STP 500 - Practice

Joey Logano: “We’re concerned” about more tire issues

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It took him some time, but Team Penske’s Joey Logano appears to have finally gotten a grip on Texas Motor Speedway.

Prior to last year’s pair of races on the 1.5-mile oval, “Sliced Bread” had only one Top-5 finish in his first nine starts there. But then came a fifth-place finish in last year’s spring race and then a third-place finish in the fall.

However, Logano and Team Penske are keeping an eye out for more tire issues this weekend at TMS after being one of several teams afflicted by tire failures earlier this month at Fontana.

A broken rear-end gear relegated Logano to a 39th-place finish in the race, but teammate Brad Keselowski suffered a tire failure with less than 10 laps to go that knocked him from the Top 5 to a 26th-place result.

Goodyear has said that they’re confident their Texas tire combination, which features a new version of its ‘multi-zone’ technology for the right sides, will hold up just fine. But that doesn’t appear to have completely alleviated Logano’s fears.

“We’re concerned this weekend for sure for when we get out there,” Logano said today at TMS. “This new package, with the added downforce and added load on these cars – we’re going faster –  it puts a little more strain on these tires and this is one of those race tracks that if you run on that white line, you’re catching some of that apron and we really think that’s what was blowing the tires out.

“You have a lot of camber and then when you put it down on the apron, it’s basically like adding more and it blows out the shoulder of the tire there. With that the added left-rear camber also, they start doing that on low air-pressures for awhile it starts to break away the tread from the sidewall there. Yeah, it’s a concern this weekend for sure.”

Logano admitted that he’d personally like to see a “little tougher” tire to help cut down on the failures but noted that a visit to Goodyear’s factory over the off-season enlightened him on how tricky the manufacturer’s job is to create proper tires for each track.

“They’ve got a lot of really smart people over [at Goodyear], but our cars ask a lot out of a tire,” he said. “I’ve got the most faith in those guys that anyone can have and that’s why I try to help them as much as I can is to give them the best insight of what we’re fighting.

“I know as Team Penske, we give them all the information we possibly can to help them make decisions when they’re back at their shop.”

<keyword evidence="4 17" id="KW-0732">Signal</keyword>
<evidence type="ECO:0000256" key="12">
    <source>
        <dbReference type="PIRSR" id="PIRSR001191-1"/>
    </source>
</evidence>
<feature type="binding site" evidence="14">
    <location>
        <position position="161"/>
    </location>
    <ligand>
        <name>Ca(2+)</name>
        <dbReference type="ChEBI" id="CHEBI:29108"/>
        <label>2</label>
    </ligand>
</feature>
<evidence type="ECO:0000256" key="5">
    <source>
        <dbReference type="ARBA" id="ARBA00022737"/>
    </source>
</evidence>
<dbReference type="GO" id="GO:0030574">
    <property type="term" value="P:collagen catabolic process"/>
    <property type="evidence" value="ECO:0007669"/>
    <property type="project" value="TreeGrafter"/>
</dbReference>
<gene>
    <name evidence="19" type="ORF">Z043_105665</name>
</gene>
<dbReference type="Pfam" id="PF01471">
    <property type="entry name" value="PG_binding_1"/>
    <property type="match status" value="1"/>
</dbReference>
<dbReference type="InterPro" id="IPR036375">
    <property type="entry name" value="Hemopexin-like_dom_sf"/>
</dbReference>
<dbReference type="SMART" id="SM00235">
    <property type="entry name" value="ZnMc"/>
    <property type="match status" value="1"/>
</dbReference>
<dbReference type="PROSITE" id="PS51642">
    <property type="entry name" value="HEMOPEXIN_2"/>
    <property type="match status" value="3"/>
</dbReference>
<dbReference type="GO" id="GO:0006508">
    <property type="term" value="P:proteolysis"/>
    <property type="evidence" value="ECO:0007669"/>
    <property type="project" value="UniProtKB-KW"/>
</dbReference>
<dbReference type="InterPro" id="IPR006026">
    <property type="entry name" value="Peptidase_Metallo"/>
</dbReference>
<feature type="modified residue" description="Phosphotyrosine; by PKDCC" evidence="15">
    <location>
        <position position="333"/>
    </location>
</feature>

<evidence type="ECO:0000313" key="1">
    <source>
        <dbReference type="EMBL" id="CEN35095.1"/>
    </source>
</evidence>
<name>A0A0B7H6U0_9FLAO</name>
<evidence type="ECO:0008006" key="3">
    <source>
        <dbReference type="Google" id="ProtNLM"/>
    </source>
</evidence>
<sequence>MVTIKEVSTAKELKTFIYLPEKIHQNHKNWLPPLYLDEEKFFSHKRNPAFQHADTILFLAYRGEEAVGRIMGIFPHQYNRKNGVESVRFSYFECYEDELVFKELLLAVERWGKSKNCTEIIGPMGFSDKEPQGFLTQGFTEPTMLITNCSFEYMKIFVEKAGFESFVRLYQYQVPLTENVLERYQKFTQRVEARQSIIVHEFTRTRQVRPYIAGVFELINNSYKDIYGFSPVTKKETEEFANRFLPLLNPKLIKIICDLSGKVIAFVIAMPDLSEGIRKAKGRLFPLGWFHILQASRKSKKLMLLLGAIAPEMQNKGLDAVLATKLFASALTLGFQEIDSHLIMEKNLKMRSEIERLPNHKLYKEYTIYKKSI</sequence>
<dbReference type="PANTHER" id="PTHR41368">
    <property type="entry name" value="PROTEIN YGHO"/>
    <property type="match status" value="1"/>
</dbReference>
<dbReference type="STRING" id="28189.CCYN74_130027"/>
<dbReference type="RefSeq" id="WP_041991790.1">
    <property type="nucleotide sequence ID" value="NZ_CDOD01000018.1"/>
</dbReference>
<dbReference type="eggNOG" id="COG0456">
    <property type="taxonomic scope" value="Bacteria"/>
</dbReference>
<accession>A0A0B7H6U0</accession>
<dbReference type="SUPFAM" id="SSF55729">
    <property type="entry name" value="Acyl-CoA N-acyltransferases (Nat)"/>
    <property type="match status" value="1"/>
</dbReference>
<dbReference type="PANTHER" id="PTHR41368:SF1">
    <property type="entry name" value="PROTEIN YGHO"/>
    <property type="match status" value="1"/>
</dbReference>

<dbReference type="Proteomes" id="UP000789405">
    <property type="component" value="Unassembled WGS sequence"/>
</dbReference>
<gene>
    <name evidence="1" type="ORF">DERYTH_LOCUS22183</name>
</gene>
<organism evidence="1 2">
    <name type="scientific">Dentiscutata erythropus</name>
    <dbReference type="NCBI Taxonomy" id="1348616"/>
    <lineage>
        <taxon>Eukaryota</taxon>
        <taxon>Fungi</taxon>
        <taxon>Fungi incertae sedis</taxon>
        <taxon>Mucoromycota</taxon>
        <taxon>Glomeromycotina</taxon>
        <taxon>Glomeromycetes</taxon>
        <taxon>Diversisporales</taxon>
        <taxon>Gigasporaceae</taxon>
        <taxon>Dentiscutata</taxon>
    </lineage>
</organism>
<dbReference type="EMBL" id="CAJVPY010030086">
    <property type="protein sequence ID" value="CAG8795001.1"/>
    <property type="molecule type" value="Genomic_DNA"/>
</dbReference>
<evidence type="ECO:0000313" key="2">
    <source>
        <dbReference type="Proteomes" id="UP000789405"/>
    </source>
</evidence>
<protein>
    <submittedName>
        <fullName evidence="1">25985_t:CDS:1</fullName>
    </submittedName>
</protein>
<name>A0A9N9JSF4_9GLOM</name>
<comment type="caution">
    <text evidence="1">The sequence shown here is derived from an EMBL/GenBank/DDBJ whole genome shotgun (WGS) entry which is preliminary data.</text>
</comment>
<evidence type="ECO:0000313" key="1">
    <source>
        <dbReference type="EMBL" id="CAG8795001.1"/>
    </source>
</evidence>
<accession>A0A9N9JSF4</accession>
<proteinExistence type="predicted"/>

As for the prospect of the tire issues migrating to the left-side tires if the right-sides did get toughened up, Logano isn’t sure that would be the case.

“I think the issue comes from running on the apron or having a lot of camber at low air-pressures,” he said. “I think that’s where they have the separation issue. I don’t believe the right side tire is gonna change what we’ve got on the left side for that particular issue.

“There might be a different issue I don’t know about that may pop up or may not, but I think for that particular issue, the right side tire shouldn’t have anything to do with that.”

Haas reveals VF-17 ahead of sophomore Formula 1 season

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The Haas Formula 1 team has officially revealed its new car, the VF-17, ahead of its sophomore season on the grid.

NASCAR team co-owner Gene Haas took his eponymous operation into F1 last year, enjoying an impressive first campaign during which it exceeded all expectations.

The VF-16 carried Romain Grosjean to 29 points, including a fifth-place finish in Bahrain and an impressive charge to sixth on debut in Australia.

Its successor, the VF-17, hit the track for the first time on Saturday in Barcelona, with images being leaked on Twitter ahead of its official unveil on Sunday.

The new car retains a similar livery to the VF-16, with the Haas Automation company colors of grey, red and black all featuring, but the chassis itself sports an aggressive new look following an overhaul of the technical regulations.

“I think the pedal box is the same, but all the rest is very different from last year’s car,” Haas team principal Guenther Steiner said.

“You always try to make a faster car, which is normally a lighter car. Now we can put on more ballast and get better weight distribution. The aero is completely new, as are the tires, so we needed to have some built-in adjustability.

“Aesthetically, the car has a more aggressive look. It’s lighter and more aerodynamically efficient. Everything we learned from our first car has been applied to our new car.”